Slow and careful writing about love
I was struck by the passage below, so beautiful that I made a note of it in my Kindle copy of the book. The writing shows off how loving Atwood is with words of love. Here, the heroine of the book describes her illicit, secret lover, her respite after she's lost the memory of her husband Luke.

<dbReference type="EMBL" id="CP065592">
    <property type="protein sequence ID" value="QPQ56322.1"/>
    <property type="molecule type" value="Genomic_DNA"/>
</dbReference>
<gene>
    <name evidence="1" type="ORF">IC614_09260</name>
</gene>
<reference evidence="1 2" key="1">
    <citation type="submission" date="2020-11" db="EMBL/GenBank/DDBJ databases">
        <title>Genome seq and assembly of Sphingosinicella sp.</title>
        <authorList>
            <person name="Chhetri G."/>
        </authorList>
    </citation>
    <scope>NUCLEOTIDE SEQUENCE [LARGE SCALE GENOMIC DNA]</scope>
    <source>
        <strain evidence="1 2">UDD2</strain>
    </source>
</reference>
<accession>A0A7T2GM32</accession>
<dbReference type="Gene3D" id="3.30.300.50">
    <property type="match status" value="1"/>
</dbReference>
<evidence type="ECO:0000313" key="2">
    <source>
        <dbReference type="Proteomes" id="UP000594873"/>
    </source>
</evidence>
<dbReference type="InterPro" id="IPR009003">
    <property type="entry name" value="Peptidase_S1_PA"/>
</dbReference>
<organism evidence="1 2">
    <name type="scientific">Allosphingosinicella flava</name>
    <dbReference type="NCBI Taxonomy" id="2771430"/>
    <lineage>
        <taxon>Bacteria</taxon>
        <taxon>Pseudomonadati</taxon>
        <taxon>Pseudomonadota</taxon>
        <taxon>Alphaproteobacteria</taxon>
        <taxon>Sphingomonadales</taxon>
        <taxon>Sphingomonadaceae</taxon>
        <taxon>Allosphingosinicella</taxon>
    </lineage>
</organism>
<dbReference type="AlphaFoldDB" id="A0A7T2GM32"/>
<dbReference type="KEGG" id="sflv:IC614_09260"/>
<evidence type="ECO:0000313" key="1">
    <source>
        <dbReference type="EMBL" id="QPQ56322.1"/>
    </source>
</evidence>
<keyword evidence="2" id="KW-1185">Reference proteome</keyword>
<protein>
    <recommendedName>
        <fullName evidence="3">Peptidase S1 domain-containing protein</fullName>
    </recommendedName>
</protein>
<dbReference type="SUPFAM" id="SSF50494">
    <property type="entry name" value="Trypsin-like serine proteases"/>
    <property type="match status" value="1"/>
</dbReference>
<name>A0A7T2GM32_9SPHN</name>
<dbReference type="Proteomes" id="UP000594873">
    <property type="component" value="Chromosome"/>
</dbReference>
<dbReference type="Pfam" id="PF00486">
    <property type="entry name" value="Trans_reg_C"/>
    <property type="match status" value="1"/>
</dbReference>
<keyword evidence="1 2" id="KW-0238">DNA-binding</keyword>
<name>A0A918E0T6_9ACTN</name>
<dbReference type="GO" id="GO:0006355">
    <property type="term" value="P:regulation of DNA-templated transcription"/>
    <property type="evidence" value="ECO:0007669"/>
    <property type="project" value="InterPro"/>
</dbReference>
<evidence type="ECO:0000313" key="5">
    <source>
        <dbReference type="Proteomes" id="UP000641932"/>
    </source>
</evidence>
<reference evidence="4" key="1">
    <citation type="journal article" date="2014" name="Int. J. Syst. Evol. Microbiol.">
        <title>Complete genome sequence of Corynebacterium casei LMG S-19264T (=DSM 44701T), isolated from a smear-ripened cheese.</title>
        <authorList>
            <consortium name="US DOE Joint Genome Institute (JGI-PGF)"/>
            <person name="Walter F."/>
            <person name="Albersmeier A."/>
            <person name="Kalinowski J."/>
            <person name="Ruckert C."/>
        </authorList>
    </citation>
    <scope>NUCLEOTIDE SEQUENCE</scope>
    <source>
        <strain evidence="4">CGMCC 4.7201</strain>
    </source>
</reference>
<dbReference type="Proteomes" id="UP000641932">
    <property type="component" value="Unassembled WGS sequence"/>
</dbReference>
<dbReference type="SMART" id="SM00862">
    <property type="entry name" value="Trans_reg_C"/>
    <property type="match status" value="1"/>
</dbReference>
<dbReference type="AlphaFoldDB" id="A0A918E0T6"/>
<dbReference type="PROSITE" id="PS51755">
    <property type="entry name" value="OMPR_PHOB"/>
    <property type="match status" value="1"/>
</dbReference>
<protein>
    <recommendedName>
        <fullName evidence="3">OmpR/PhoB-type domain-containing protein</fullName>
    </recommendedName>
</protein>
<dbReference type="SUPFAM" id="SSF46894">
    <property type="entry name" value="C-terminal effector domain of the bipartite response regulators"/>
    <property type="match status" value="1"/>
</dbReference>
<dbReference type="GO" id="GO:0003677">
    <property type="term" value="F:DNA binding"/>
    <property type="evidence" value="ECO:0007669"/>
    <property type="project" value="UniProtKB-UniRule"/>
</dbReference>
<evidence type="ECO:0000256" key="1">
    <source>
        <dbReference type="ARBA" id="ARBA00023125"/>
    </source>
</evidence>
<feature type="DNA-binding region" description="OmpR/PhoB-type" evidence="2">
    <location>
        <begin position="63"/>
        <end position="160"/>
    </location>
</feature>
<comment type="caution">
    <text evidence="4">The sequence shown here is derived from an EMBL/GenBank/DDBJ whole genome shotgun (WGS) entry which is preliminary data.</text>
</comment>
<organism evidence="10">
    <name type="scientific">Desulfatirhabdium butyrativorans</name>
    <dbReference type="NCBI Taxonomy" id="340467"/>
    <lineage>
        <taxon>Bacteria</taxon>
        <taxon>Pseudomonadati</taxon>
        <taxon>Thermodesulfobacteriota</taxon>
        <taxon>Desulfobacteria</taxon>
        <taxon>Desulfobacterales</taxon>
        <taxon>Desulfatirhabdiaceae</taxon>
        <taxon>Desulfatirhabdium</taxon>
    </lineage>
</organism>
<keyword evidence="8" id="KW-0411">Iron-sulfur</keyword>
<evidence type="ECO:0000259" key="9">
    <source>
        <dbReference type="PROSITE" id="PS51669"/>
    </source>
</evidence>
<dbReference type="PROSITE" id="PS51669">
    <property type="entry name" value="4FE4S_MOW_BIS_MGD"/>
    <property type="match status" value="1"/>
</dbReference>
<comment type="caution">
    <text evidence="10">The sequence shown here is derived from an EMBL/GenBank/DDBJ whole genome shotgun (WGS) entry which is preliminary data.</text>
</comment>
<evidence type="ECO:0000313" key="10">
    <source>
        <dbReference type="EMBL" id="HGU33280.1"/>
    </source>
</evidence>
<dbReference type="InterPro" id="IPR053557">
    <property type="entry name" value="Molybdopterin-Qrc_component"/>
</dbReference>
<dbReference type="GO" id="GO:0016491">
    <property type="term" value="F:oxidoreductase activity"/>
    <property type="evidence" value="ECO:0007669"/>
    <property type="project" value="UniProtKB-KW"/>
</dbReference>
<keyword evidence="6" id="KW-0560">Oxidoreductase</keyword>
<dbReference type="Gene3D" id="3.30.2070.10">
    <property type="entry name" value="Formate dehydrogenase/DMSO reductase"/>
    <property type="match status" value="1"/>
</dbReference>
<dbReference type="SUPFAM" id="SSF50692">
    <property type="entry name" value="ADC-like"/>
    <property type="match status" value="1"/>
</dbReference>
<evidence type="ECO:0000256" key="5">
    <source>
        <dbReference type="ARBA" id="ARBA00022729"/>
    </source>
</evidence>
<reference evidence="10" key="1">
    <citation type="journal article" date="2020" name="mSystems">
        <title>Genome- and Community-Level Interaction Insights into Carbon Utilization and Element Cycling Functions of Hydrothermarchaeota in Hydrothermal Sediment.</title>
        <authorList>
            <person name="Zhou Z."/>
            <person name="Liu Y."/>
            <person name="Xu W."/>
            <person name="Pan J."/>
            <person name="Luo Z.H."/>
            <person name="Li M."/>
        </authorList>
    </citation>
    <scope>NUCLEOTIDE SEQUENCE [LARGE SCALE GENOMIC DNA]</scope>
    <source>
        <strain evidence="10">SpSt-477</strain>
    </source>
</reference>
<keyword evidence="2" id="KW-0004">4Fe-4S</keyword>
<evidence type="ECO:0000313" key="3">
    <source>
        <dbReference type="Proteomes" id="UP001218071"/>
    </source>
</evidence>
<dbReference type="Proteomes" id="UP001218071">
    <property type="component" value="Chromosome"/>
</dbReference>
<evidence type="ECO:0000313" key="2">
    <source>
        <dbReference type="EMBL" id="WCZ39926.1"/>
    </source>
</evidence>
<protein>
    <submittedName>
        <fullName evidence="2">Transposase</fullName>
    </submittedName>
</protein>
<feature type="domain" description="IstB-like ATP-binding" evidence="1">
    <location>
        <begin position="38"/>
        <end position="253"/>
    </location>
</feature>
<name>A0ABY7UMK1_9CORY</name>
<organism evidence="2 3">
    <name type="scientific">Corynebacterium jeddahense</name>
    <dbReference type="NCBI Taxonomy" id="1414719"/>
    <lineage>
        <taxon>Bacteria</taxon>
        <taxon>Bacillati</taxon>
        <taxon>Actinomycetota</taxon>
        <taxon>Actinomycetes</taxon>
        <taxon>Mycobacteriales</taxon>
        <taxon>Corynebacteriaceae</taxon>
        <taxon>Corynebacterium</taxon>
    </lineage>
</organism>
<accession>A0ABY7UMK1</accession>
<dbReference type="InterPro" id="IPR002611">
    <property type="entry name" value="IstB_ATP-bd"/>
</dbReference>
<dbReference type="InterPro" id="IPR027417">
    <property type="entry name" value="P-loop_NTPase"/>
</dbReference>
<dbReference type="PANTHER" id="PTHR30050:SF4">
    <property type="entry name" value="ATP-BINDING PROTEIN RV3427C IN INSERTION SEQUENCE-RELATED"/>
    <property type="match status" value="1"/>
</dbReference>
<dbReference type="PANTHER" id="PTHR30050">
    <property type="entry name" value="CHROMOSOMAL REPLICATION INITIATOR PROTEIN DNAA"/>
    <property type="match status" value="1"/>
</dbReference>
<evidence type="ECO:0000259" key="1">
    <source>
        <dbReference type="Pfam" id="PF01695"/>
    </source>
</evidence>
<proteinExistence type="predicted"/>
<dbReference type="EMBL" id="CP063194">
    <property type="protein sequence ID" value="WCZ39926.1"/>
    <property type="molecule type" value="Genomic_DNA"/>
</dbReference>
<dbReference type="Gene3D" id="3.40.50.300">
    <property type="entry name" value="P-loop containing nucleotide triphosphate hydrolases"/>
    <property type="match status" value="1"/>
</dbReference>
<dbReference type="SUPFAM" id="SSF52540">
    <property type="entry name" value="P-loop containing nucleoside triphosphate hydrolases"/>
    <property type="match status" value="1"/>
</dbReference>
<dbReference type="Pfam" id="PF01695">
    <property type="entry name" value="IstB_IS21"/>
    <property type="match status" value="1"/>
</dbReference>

I want to see what can be seen, of him, take him in, memorize him, save him up so I can live on the image, later: the lines of his body, the texture of his flesh, the glisten of sweat on his pelt, his long sardonic unrevealing face. I ought to have done that with Luke, paid more attention, to the details, the moles and scars, the singular creases; I didn’t and he’s fading. Day by day, night by night he recedes, and I become more faithless. For this one I’d wear pink feathers, purple stars, if that were what he wanted; or anything else, even the tail of a rabbit. But he does not require such trimmings. We make love each time as if we know beyond the shadow of a doubt that there will never be any more, for either of us, with anyone, ever. And then when there is, that too is always a surprise, extra, a gift.Five summers ago I took a Novel seminar at the Iowa Summer Writing Festival, where we studied Atonement. Our instructor advised us to deliver the details of a body your character has come to know and love. Atwood gives us this as well as anybody I've read.